Expectations

ExpectationsBuilding this funky new training diary has not only been engrossing but has proved quite an eye opener. It’s made data analysis (data mining as it would have been called in my old job) so easy across all the years I have kept a diary. It’s shown that my memory / perception of what I’ve managed is quite different from the actual facts. This has a big impact on your expectations when it comes to planning the next year.

The image above shows a table giving how many weeks I’ve managed to exceed a certain weekly yardage in each discipline. It surprised me when I saw these figures as the target mileage is something I just assumed I could achieve week in week out. This is clearly shown by the current state of the 2009 plan.

It’s interesting because I’ve consciously been trying to make the 2009 plan realistic having  recognized it’s much more encouraging to exceed your plan than not make it. I’ve managed to be conservative when it comes to the bike mileage. I’ve come close to that in all but 2004. This year I’ll almost certainly manage 22 weeks or above.

But look at swim and run. I’ve come no where near the targets I’ve set for myself. Like “everything comes in threes” – it seems to work but thats just because people only remember when something came in threes not the countless times it didn’t. When it comes to swim and run volume I clearly just remember the times when I ran big or swam far and not all the weeks I didn’t manage it. YES … I’m going to rejig my 2009 plan and make it more realistic.

Here’re some graphs

2004Expectations-1

2005Expectations-2

2006Expectations-3

2007Expectations-4

2008Expectations-5

So what are these ? They show what proportion of each days training  during a year was spent on swim (red), bike (green), run (blue), gym (yellow), pink (other) and nothing (grey).

I originally started looking at this graph to get an idea of how many consecutive days I was doing swim, bike or running. In particular I was originally interested in biking as I felt as a ‘non natural’ activity it was very important to engrain muscle memory. It gives a good visual for this. Swim and run are intentionally at bottom and top so it’s easy to see consecutive days of training. Bike is in the middle as green again allowing a good impression of consistency of getting out there. Note this gives no impression of absolute length of sessions.

So whats of interest? Firstly in 2004 the big block of green – Lands End To John O’Groats. Great fun and excellent low level cycle volume. Must not forget that this is meant to be fun. Long cycle tours like that are a great way of having fun, seeing great scenery and getting fit. Similarly, in those early years you can see a much higher density of blue – ie running. Back then I did so much fell running.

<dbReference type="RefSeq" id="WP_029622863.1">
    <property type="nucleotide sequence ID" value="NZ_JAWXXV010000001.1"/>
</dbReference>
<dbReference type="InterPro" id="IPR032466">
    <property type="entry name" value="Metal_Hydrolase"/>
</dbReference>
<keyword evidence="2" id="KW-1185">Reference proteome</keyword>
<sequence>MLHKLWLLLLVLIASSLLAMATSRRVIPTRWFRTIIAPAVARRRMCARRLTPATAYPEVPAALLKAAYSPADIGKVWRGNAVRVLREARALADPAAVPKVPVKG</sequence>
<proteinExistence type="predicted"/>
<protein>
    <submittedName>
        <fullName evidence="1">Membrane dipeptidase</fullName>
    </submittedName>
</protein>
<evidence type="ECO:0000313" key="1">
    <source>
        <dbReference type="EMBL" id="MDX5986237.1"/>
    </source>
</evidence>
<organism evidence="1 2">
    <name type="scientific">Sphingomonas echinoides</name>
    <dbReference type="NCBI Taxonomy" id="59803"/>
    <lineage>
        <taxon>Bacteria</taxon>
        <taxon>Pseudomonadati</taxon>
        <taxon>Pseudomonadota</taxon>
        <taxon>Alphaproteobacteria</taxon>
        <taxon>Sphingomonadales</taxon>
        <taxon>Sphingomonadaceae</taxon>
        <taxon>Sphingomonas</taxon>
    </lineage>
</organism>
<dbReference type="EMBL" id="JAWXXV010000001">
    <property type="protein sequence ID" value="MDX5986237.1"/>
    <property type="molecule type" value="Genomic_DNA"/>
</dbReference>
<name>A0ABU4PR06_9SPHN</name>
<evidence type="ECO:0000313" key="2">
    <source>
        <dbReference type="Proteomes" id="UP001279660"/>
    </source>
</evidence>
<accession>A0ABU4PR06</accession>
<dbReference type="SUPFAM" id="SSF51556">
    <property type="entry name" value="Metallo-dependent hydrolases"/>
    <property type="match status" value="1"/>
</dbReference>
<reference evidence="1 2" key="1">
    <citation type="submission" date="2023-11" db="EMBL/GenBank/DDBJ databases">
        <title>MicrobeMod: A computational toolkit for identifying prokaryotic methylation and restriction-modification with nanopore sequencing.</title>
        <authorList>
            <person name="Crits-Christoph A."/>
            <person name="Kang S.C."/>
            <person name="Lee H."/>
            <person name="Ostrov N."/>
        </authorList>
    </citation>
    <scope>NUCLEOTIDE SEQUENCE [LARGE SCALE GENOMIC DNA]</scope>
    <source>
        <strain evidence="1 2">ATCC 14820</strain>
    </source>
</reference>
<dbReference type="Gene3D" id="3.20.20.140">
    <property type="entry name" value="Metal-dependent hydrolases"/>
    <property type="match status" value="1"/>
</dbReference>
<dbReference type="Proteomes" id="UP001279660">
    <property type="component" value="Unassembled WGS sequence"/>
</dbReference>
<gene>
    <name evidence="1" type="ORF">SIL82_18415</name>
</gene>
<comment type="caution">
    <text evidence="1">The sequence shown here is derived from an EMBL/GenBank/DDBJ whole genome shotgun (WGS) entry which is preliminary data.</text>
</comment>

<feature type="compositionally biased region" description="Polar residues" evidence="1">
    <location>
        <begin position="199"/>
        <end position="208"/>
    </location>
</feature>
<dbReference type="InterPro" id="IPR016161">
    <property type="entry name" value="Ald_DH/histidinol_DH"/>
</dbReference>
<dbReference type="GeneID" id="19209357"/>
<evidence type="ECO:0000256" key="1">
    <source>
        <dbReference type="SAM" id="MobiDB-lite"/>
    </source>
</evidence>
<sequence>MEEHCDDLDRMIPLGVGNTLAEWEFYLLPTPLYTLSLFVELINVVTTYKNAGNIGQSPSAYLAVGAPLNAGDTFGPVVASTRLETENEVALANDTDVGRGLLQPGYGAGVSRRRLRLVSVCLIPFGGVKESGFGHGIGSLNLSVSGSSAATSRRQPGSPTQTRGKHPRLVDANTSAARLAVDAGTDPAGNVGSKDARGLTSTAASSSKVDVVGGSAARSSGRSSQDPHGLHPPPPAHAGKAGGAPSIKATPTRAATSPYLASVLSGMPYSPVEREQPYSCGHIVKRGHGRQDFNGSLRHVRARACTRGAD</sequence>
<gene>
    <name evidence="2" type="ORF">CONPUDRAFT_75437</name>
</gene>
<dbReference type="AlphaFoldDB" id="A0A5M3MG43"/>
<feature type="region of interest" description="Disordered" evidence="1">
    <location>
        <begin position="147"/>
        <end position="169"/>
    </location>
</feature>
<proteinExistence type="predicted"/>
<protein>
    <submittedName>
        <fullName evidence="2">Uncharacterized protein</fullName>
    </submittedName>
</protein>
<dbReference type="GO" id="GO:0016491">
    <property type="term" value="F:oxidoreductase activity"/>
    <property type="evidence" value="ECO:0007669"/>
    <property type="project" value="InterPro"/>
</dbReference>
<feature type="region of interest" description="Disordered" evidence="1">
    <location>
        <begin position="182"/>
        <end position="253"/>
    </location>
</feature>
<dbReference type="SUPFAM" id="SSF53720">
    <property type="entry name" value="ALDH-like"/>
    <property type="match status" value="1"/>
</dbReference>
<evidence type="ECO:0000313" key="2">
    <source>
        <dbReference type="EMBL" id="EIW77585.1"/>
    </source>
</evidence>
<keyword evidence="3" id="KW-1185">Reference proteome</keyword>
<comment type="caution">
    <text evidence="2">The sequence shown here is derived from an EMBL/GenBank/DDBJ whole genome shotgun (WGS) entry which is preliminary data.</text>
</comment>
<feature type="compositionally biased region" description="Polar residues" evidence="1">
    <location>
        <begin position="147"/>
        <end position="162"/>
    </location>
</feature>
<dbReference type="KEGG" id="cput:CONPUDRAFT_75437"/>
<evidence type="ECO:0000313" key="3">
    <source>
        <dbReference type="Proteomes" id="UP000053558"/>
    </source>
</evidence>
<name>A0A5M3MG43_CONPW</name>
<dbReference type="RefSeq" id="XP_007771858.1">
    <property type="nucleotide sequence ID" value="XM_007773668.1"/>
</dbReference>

Looking more closely you’ll see that through 2004, 2005 and half of 2006 there is pretty consistent yellow. Ie gym work. Thats back in the days I worked full time and walked past the gym on the way two and from work. I regularly squeezed a gym session in. Not having to squeeze sessions in often means you don’t do them. I’ve certainly suffered from that as I’ve had more time to train.

Finally look at the first halves for 2006 and 2007. Is there a day without training ? I think there may be one in 2007.

What are the conclusions? Firstly I need to decide when I raced well and how all this relates. My best races have been in the early part of my Ironman career. My first year I raced both UK and Kona very well. That was back in the days before I’d “heard” that Ironman was hard and you needed to recover from them. My best performances were Longest Day (mid 2006) and Lanzarote (end May 2007). Based on this my initial thoughts are:

1.Stop believing all that you ‘hear’ … it just limits you. I feel I’ve been influenced into believing that Ironman is such a big thing. You build it up like this and then end up letting it slip in the weeks following. After my first Ironman (UK, 2005) it never even crossed my mind that I should take weeks off. I’d done numerous mountain marathons often running 8+ hours two days on the trot and just continued training the next week. Why should Ironman be any different ? In the week following UK I did 391 miles on the bike ! The Fri, Sat, Sun following had rides of 104, 121 and 124 miles ! Did I suffer ? No, about 7 weeks later I did a PB at Kona and went under 10 hours. It’s still my best Kona performance !

2.Gym work. I need to do it. I think I’d already started to believe this and the more I analyze it the more I realise I must get into the habit again.

3.Consistency. This year I’ve really gone for some big weeks but the cost has been much more fluctuation in weekly volume. I’m not saying I’m going to cut back massively but I think I will try and hold back from the really massive weeks and instead aim for slightly less but week in week out. I kinda know I may have to eat those words. Keeping this in check is one way I think I would benefit from having a coach !

4.More running in the hills. Will make better use of the moors near my mum. Get out in the hills near Christchurch and hopefully take up a friends offer (are you a reader Fiona ?) to stay in her flat near the Lakes at some point in the summer !

That it for now. My plan is to do a entry looking at each of swim, bike, run. It helps me to write about this analyze. I will also soon publish my new training diary in case any of you want to use it or take ideas from it.

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